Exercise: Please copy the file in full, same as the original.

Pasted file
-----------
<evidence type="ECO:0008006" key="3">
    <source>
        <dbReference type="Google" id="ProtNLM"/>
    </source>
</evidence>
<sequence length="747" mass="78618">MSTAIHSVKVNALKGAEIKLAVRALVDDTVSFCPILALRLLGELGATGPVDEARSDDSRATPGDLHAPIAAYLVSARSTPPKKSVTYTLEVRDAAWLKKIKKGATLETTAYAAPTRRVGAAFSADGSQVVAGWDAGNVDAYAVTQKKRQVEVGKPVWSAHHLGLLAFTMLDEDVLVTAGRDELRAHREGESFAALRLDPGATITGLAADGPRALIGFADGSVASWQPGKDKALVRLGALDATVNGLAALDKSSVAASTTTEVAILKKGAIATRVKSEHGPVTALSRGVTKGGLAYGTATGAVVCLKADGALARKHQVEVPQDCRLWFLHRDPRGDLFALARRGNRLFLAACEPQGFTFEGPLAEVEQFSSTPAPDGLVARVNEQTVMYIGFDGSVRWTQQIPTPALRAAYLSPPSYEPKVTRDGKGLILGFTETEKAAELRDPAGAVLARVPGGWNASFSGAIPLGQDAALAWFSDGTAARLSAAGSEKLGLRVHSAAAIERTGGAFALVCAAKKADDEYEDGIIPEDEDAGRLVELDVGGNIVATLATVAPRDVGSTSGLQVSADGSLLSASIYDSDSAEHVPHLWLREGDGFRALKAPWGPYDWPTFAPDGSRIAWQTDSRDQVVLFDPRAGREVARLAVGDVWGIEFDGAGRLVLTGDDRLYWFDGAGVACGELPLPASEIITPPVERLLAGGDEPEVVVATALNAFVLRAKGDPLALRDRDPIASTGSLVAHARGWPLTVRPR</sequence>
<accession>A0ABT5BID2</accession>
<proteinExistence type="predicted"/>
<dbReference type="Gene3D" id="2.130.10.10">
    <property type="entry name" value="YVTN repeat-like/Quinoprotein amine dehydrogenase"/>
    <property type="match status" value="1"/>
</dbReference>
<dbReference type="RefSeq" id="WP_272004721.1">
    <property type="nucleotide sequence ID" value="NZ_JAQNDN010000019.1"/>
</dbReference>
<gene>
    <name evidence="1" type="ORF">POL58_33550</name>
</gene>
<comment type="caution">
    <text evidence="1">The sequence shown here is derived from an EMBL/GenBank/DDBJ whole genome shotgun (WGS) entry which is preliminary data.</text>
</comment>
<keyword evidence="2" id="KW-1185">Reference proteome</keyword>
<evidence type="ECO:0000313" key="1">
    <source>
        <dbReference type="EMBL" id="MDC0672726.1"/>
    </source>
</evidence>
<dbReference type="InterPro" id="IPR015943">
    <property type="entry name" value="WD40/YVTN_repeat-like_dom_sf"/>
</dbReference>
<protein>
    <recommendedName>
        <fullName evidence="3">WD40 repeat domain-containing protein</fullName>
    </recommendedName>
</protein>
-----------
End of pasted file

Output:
<evidence type="ECO:0008006" key="3">
    <source>
        <dbReference type="Google" id="ProtNLM"/>
    </source>
</evidence>
<sequence length="747" mass="78618">MSTAIHSVKVNALKGAEIKLAVRALVDDTVSFCPILALRLLGELGATGPVDEARSDDSRATPGDLHAPIAAYLVSARSTPPKKSVTYTLEVRDAAWLKKIKKGATLETTAYAAPTRRVGAAFSADGSQVVAGWDAGNVDAYAVTQKKRQVEVGKPVWSAHHLGLLAFTMLDEDVLVTAGRDELRAHREGESFAALRLDPGATITGLAADGPRALIGFADGSVASWQPGKDKALVRLGALDATVNGLAALDKSSVAASTTTEVAILKKGAIATRVKSEHGPVTALSRGVTKGGLAYGTATGAVVCLKADGALARKHQVEVPQDCRLWFLHRDPRGDLFALARRGNRLFLAACEPQGFTFEGPLAEVEQFSSTPAPDGLVARVNEQTVMYIGFDGSVRWTQQIPTPALRAAYLSPPSYEPKVTRDGKGLILGFTETEKAAELRDPAGAVLARVPGGWNASFSGAIPLGQDAALAWFSDGTAARLSAAGSEKLGLRVHSAAAIERTGGAFALVCAAKKADDEYEDGIIPEDEDAGRLVELDVGGNIVATLATVAPRDVGSTSGLQVSADGSLLSASIYDSDSAEHVPHLWLREGDGFRALKAPWGPYDWPTFAPDGSRIAWQTDSRDQVVLFDPRAGREVARLAVGDVWGIEFDGAGRLVLTGDDRLYWFDGAGVACGELPLPASEIITPPVERLLAGGDEPEVVVATALNAFVLRAKGDPLALRDRDPIASTGSLVAHARGWPLTVRPR</sequence>
<accession>A0ABT5BID2</accession>
<proteinExistence type="predicted"/>
<dbReference type="Gene3D" id="2.130.10.10">
    <property type="entry name" value="YVTN repeat-like/Quinoprotein amine dehydrogenase"/>
    <property type="match status" value="1"/>
</dbReference>
<dbReference type="RefSeq" id="WP_272004721.1">
    <property type="nucleotide sequence ID" value="NZ_JAQNDN010000019.1"/>
</dbReference>
<gene>
    <name evidence="1" type="ORF">POL58_33550</name>
</gene>
<comment type="caution">
    <text evidence="1">The sequence shown here is derived from an EMBL/GenBank/DDBJ whole genome shotgun (WGS) entry which is preliminary data.</text>
</comment>
<keyword evidence="2" id="KW-1185">Reference proteome</keyword>
<evidence type="ECO:0000313" key="1">
    <source>
        <dbReference type="EMBL" id="MDC0672726.1"/>
    </source>
</evidence>
<dbReference type="InterPro" id="IPR015943">
    <property type="entry name" value="WD40/YVTN_repeat-like_dom_sf"/>
</dbReference>
<protein>
    <recommendedName>
        <fullName evidence="3">WD40 repeat domain-containing protein</fullName>
    </recommendedName>
</protein>